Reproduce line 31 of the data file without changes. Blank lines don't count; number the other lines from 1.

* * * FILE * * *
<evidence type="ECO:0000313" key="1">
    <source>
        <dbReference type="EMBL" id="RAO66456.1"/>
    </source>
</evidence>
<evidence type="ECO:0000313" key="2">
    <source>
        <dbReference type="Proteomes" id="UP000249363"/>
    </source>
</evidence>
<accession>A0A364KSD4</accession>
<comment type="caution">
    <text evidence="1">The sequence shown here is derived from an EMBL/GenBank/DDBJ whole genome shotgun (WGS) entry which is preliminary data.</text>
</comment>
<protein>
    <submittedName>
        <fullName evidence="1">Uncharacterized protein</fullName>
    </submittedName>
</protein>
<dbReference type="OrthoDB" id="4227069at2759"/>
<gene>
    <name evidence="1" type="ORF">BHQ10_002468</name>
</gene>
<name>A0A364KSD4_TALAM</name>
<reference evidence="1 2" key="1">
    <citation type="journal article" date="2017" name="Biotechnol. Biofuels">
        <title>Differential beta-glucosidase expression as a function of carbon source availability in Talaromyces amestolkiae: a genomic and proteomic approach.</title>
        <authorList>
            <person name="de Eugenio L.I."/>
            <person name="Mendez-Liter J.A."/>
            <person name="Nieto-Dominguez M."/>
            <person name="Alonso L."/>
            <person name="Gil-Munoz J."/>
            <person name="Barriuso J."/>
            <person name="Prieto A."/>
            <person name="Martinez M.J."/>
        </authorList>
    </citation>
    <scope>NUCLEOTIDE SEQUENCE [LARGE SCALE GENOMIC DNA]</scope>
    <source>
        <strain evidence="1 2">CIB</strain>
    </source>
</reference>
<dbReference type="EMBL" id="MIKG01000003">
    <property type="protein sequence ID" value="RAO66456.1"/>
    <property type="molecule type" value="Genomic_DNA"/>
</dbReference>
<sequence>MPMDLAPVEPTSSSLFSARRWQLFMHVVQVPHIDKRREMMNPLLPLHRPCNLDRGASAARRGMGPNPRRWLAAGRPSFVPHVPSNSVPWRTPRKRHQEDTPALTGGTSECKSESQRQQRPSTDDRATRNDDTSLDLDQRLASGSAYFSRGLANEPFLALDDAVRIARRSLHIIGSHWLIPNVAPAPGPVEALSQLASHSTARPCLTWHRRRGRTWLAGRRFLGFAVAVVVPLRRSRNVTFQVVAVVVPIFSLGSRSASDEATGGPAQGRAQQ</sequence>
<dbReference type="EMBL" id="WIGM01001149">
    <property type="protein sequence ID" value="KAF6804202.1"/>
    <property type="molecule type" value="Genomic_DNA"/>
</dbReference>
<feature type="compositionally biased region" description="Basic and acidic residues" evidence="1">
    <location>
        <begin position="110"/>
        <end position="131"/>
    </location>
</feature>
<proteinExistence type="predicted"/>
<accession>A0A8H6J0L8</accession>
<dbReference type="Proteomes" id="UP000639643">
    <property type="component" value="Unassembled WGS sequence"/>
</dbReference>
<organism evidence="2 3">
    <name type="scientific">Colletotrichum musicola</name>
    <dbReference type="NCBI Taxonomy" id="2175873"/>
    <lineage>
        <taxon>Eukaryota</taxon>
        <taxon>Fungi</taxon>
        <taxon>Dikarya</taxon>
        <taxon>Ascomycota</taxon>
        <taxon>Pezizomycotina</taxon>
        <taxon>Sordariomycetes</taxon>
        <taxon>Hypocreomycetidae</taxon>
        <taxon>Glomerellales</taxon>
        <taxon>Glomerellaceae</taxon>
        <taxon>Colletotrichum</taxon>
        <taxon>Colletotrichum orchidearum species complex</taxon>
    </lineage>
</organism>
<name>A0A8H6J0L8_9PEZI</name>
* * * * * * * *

            <person name="Nieto-Dominguez M."/>